Why were those societies the ones that became disproportionately powerful and innovative?
Note: The key idea/question to be answered here.
“History followed different courses for different peoples because of differences among peoples’ environments, not because of biological differences among peoples themselves.”
Note: The book's key idea.
From books, the Spaniards knew of many contemporary civilizations remote from Europe, and about several thousand years of European history. Pizarro explicitly modeled his ambush of Atahuallpa on the successful strategy of Cortés. In short, literacy made the Spaniards heirs to a huge body of knowledge about human behavior and history. By contrast, not only did Atahuallpa have no conception of the Spaniards themselves, and no personal experience of any other invaders from overseas, but he also had not even heard (or read) of similar threats to anyone else, anywhere else, anytime previously in history....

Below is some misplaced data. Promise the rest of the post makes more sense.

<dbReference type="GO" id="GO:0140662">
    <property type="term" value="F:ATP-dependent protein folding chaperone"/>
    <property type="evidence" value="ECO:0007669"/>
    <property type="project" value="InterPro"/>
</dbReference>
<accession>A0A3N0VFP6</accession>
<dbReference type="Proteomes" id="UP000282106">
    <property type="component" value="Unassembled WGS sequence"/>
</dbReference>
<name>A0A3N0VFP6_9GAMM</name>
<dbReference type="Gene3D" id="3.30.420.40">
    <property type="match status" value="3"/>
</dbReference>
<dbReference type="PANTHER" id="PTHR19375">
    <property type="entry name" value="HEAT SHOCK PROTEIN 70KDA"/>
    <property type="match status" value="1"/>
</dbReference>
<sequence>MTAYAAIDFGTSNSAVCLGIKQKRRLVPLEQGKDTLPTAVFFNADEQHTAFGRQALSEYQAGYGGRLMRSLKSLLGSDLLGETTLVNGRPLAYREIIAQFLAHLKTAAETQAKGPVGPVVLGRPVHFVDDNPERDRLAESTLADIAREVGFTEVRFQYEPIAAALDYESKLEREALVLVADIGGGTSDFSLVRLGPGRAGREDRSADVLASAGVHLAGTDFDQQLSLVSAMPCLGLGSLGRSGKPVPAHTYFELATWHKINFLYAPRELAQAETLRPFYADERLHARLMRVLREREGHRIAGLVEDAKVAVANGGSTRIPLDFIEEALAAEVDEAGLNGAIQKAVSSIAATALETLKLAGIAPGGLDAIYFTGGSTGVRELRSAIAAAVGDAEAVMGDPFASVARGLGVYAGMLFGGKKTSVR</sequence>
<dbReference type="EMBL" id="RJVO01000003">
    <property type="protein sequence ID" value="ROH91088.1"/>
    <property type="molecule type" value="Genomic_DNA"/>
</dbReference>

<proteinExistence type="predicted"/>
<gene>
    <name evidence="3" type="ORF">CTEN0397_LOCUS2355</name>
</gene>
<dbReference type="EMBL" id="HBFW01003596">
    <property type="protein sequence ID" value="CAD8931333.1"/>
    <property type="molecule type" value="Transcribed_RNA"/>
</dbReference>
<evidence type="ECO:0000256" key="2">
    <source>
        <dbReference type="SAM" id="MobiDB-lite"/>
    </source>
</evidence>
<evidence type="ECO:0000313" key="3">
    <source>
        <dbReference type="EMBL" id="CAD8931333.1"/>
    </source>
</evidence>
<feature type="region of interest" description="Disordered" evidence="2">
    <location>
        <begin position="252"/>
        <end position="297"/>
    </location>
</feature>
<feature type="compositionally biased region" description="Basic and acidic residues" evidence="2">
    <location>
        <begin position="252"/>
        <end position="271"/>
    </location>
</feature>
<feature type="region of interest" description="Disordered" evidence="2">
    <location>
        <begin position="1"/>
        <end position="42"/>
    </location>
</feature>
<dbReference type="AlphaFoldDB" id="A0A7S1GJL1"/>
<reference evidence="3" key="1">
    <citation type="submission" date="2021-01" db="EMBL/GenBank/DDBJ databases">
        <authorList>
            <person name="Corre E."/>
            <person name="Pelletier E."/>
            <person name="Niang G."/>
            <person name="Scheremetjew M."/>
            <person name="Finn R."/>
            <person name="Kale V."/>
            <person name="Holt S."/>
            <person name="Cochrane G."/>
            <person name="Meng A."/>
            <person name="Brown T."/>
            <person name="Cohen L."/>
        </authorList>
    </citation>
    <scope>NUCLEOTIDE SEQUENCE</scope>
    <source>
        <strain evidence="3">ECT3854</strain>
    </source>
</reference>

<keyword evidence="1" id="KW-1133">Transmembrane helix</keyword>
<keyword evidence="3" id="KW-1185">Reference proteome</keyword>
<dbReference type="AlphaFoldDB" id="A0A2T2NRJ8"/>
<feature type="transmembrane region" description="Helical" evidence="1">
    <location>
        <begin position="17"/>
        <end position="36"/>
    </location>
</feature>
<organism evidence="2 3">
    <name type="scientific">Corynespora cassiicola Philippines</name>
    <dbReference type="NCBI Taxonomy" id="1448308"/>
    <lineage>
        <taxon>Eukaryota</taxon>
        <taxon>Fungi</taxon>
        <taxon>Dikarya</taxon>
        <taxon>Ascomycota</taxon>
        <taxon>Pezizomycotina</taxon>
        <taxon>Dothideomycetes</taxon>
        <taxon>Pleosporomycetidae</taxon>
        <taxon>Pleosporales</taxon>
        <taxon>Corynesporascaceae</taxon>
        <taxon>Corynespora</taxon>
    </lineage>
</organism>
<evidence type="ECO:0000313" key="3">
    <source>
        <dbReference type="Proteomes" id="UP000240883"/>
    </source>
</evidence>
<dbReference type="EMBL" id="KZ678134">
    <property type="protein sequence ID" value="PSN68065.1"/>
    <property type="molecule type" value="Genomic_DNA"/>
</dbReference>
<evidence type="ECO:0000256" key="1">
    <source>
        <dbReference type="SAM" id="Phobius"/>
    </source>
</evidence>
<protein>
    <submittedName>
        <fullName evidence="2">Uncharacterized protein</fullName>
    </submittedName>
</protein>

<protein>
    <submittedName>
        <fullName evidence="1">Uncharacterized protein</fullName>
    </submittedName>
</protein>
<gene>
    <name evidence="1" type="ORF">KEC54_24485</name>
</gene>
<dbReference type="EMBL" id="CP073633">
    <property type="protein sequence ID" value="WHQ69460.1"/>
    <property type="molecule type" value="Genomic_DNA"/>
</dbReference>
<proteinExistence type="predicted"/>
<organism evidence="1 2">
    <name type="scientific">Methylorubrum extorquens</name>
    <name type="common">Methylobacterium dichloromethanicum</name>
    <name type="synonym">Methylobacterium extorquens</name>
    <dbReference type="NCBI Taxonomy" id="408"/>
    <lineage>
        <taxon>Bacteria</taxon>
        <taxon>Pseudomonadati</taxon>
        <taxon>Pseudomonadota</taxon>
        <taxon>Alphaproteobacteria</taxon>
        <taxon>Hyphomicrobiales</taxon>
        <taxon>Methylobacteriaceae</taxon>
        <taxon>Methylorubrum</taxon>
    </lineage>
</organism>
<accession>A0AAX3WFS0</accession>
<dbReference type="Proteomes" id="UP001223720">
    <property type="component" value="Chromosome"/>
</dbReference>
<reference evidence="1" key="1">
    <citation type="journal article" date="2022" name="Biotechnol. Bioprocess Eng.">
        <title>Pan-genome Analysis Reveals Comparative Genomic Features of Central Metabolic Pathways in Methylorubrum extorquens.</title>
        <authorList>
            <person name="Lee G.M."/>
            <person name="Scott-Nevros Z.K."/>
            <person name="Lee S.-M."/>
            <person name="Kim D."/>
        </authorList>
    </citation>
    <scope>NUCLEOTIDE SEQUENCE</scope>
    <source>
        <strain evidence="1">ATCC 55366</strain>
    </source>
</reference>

Note: The key role of writing.
Of the first eight significant crops to have been domesticated in the Fertile Crescent, all were selfers. Of the three selfer cereals among them—einkorn wheat, emmer wheat, and barley—the wheats offered the additional advantage of a high protein content, 8–14 percent. In contrast, the most important cereal crops of eastern Asia and of the New World—rice and corn, respectively—had a lower protein content that posed significant nutritional problems.
Note: Luck